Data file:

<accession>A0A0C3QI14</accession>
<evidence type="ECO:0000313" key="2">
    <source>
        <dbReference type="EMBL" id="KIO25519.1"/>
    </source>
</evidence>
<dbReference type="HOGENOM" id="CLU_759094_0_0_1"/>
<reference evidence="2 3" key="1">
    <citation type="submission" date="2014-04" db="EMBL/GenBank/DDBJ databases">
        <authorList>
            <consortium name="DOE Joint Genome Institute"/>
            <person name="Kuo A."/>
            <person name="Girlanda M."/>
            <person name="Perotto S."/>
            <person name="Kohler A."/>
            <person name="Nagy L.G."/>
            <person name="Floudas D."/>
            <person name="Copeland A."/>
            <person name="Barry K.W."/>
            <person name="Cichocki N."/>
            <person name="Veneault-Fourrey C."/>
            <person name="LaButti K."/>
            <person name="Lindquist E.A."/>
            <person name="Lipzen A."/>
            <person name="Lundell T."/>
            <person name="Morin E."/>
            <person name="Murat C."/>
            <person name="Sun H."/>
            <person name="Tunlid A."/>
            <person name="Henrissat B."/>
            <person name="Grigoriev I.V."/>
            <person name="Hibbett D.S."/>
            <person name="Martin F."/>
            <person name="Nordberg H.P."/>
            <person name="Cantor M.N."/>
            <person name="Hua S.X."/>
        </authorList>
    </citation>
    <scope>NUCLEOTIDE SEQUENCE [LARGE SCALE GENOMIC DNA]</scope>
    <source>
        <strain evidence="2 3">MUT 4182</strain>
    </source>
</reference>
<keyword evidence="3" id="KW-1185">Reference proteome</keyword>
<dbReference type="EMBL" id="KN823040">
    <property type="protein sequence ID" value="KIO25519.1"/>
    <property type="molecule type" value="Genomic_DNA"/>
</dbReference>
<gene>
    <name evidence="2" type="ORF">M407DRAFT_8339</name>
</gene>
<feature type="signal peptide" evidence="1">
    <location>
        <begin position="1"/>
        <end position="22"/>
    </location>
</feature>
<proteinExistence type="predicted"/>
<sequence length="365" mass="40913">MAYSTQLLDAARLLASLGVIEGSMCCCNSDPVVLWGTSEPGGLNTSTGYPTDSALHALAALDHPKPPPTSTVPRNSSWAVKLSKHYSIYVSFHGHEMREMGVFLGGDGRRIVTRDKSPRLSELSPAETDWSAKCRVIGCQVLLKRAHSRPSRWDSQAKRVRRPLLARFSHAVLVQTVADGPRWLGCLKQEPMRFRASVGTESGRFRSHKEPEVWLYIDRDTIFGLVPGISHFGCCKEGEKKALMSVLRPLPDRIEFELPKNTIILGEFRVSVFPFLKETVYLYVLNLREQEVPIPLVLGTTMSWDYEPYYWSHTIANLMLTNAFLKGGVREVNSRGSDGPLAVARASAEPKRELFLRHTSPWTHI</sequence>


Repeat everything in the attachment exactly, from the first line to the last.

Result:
<accession>A0A0C3QI14</accession>
<evidence type="ECO:0000313" key="2">
    <source>
        <dbReference type="EMBL" id="KIO25519.1"/>
    </source>
</evidence>
<dbReference type="HOGENOM" id="CLU_759094_0_0_1"/>
<reference evidence="2 3" key="1">
    <citation type="submission" date="2014-04" db="EMBL/GenBank/DDBJ databases">
        <authorList>
            <consortium name="DOE Joint Genome Institute"/>
            <person name="Kuo A."/>
            <person name="Girlanda M."/>
            <person name="Perotto S."/>
            <person name="Kohler A."/>
            <person name="Nagy L.G."/>
            <person name="Floudas D."/>
            <person name="Copeland A."/>
            <person name="Barry K.W."/>
            <person name="Cichocki N."/>
            <person name="Veneault-Fourrey C."/>
            <person name="LaButti K."/>
            <person name="Lindquist E.A."/>
            <person name="Lipzen A."/>
            <person name="Lundell T."/>
            <person name="Morin E."/>
            <person name="Murat C."/>
            <person name="Sun H."/>
            <person name="Tunlid A."/>
            <person name="Henrissat B."/>
            <person name="Grigoriev I.V."/>
            <person name="Hibbett D.S."/>
            <person name="Martin F."/>
            <person name="Nordberg H.P."/>
            <person name="Cantor M.N."/>
            <person name="Hua S.X."/>
        </authorList>
    </citation>
    <scope>NUCLEOTIDE SEQUENCE [LARGE SCALE GENOMIC DNA]</scope>
    <source>
        <strain evidence="2 3">MUT 4182</strain>
    </source>
</reference>
<keyword evidence="3" id="KW-1185">Reference proteome</keyword>
<dbReference type="EMBL" id="KN823040">
    <property type="protein sequence ID" value="KIO25519.1"/>
    <property type="molecule type" value="Genomic_DNA"/>
</dbReference>
<gene>
    <name evidence="2" type="ORF">M407DRAFT_8339</name>
</gene>
<feature type="signal peptide" evidence="1">
    <location>
        <begin position="1"/>
        <end position="22"/>
    </location>
</feature>
<proteinExistence type="predicted"/>
<sequence length="365" mass="40913">MAYSTQLLDAARLLASLGVIEGSMCCCNSDPVVLWGTSEPGGLNTSTGYPTDSALHALAALDHPKPPPTSTVPRNSSWAVKLSKHYSIYVSFHGHEMREMGVFLGGDGRRIVTRDKSPRLSELSPAETDWSAKCRVIGCQVLLKRAHSRPSRWDSQAKRVRRPLLARFSHAVLVQTVADGPRWLGCLKQEPMRFRASVGTESGRFRSHKEPEVWLYIDRDTIFGLVPGISHFGCCKEGEKKALMSVLRPLPDRIEFELPKNTIILGEFRVSVFPFLKETVYLYVLNLREQEVPIPLVLGTTMSWDYEPYYWSHTIANLMLTNAFLKGGVREVNSRGSDGPLAVARASAEPKRELFLRHTSPWTHI</sequence>